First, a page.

Historical events in all three sets of textbooks were also analysed. Examples from Israeli text books of pogroms or terrorist attacks against Jews and Israelis were used in tandem with extracts from PA textbooks declaring that Zionism and Israel’s existence are illegitimate.

Let’s be clear, there is no moral equivalence here. Israel is a fully fledged democracy with the rule of law and a self-funded education system. Conversely, the PA is in its seventh year of a four year term with no hopes of elections any time soon. It also has a near total reliance on international aid donations.  

A seemingly pre-conceived insistence on holding both sides accountable prejudges the findings, creating an inherently flawed methodology rendering the report quite useless. According to the authors, Palestinians are at an earlier stage of nation building, they are the ‘weaker of the two adversaries’ and they ‘sustain more hardships’. Apparently, this all serves to explain away the hate education emanating from their textbooks.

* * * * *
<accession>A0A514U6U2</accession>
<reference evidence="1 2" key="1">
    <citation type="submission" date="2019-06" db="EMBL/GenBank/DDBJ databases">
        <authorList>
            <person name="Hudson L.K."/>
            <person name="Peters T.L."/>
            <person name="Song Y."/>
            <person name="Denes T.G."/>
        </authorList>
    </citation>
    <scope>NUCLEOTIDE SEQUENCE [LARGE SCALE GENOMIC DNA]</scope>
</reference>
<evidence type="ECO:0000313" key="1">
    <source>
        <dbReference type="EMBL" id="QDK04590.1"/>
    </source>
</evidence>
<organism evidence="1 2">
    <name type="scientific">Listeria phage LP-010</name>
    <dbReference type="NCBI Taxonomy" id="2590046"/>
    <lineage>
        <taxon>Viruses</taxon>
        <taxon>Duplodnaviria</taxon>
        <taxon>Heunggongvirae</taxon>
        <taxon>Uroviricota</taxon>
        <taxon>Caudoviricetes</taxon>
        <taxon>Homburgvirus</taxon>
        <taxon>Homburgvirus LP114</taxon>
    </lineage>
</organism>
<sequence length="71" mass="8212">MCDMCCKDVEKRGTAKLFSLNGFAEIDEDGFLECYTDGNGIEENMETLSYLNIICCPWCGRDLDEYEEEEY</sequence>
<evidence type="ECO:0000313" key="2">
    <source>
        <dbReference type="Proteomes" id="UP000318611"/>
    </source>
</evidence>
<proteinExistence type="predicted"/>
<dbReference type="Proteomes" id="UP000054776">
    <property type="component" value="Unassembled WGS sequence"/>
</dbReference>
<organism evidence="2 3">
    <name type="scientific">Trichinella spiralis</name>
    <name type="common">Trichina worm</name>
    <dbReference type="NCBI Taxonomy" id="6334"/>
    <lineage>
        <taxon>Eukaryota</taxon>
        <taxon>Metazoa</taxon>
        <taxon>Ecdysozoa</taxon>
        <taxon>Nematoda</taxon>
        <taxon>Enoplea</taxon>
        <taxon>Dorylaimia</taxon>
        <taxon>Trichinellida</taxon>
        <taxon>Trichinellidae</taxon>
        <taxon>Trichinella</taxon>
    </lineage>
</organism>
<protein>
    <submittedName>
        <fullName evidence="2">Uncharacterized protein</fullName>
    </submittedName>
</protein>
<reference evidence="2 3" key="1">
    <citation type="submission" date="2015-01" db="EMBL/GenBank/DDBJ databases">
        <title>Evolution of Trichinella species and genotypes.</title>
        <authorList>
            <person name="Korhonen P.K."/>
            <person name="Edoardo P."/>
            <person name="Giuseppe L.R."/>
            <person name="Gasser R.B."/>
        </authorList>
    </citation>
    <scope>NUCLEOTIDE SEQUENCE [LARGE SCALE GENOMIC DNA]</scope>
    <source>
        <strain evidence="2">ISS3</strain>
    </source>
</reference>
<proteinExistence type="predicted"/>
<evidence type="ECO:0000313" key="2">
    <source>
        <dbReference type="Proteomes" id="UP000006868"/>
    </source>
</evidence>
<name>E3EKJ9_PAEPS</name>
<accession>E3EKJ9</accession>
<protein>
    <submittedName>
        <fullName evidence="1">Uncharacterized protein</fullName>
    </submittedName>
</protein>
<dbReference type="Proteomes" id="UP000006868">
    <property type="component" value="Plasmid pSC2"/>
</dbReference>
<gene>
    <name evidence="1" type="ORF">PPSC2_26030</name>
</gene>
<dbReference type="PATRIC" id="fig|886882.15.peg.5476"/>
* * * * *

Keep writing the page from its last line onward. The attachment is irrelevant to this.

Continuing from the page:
Self-styled peacemakers must stop giving the Palestinians a free ride on these issues. While Israel should be doing more to stem the tide of settlements and lay the foundations for peace, the Palestinians must act to educate their children for peace, rather than for war. The problem of hate education is deeply entrenched and we should stop being afraid to say it. 

In that respect, this report has failed.  It is moral relativism of the worst kind. No doubt the British Foreign Office will be jumping for joy.